Sustainable Development and Ethics
Sinikinesh Beyene Jimma, Chief, International Waters Unit, United Nations Environment Programme HQ, Nairobi, Kenya; AIB Doctoral Research (HDR) Candidate, Australia
Dr Diane Kalendra, Dr Mohsen Varsei, Dr Donald Winchester, Australian Institute of Business
Sustainable development is a complex and controversial concept that has increasingly become a global agenda since the release of the Brundtland Report in 1987. The question is, have our past few decades of development been sustainable? The answer might be ‘NO’. We slowly forgot the ethical foundations of its definition: ‘development that meets the needs of current generations without compromising the ability of future generations to meet their needs’.
One big-picture reason for our collective failure is that, against the ethical principle outlined in the Brundtland report, our contemporary business models and economic systems have disproportionately prioritized economic growth and largely neglected social justice, solidarity with the world’s poor, and environmental limits. This prioritization could be the main factor for rising inequality between communities around the world, and between generations.
Another reason is our bad execution in action. For decades, numerous sustainable development policies and programmes have been “nicely” designed and huge resources have been invested to implement them at the national and regional levels. But in practice, as described in the United Nations Department of Economic and Social Affairs (UNDESA) 2020 Report ‘Inequality in a Rapidly Changing World’, most of the outputs of development projects have been insignificant or short-term.
In 2020 alone, USD 161.2 billion of official development aid (ODA) has flowed to developing countries with the goal of advancing economic growth and social welfare. However, development aid has often imposed some inappropriate policies on poor countries that are not aligned with local contexts. Or, funding for development projects has come with certain requirements which exclude local governments and communities from the decision-making process.
More importantly, several of these policies and programmes have prevented indigenous and local communities from using their own resources to improve their livelihoods, resulting in community failure as it undermines local knowledge and self-reliance as well as project failure due to lack of acceptance and ownership by the communities. It seems that we shatter local confidence instead of helping people to feel empowered; we systematically ignore bottom-up solutions or fail to integrate them with top-down policies.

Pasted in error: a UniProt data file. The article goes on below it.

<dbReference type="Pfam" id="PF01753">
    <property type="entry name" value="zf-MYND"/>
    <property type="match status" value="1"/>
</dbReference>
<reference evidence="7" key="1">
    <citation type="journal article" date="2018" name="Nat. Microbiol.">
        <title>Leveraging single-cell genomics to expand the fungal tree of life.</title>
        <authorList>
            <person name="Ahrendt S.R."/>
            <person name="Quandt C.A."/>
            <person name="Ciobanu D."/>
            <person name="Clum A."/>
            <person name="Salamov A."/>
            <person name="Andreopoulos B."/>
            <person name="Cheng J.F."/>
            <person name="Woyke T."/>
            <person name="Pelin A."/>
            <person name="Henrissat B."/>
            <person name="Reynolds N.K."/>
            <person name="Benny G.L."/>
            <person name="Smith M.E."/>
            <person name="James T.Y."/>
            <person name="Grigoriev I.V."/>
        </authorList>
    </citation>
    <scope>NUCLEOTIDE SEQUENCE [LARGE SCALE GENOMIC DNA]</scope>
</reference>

Consequently, poverty is increasing at an alarming rate in various regions. The United Nations Food and Agriculture Organization (FAO) 2019 report indicates that still more than 820 million people suffer from hunger across the world, despite a three-fold increase in economic growth, energy use and resources exploitation. This is due to development policies and strategies that have failed to address the problem of unsustainable production and consumption patterns. Moreover, the most recent United Nations Secretary-General’s report “Our Common Agenda” clearly highlights that increasing inequality and poverty have hindered progress towards the achievement of the United Nation’s ambitious sustainable development goals (SDGs). The report has also warned that the SDGs will be off-track.
We are facing some ethical challenges. For example, international agreements, such as the Paris Agreement which focuses on the reduction of carbon emissions from major sectors to halt the impact of climate change, require ethical consideration and pragmatic action not to compromise the development of poor nations. For instance, one of the three objectives of the Convention on Biological Diversity (CBD) is the fair and equitable sharing of benefits from the utilization of genetic resources. This objective may not be materialized because the power of negotiation between the poor and the rich is not equal. In his Who Sustains Whose Development? article, Banerjee argues that negotiations often end up to the disadvantage of the poor. Imposing uniform regulations, both on developed and developing nations, regarding environment protection at the expense of the welfare of the poor is a vital ethical issue unfolding on the sustainable development agenda.
Other ethical issues are unfolding for the business sector. For example, research reports that many investments by multinational corporations have degraded not only natural resources, but also the indigenous and local cultures and practices that ensure food security and conservation of nature. Sustainability depends on businesses considering such ethical issues in balancing the trade-offs between economic, social, and environmental goals. By doing so, the business sector can play its vital role in advancing sustainable development.
For truly sustainable development, the poor need to be empowered to negotiate for fair and equitable benefit sharing. Developing countries need to be supported, and local and indigenous communities must be empowered to make choices and decisions on matters that impact their livelihoods and environments.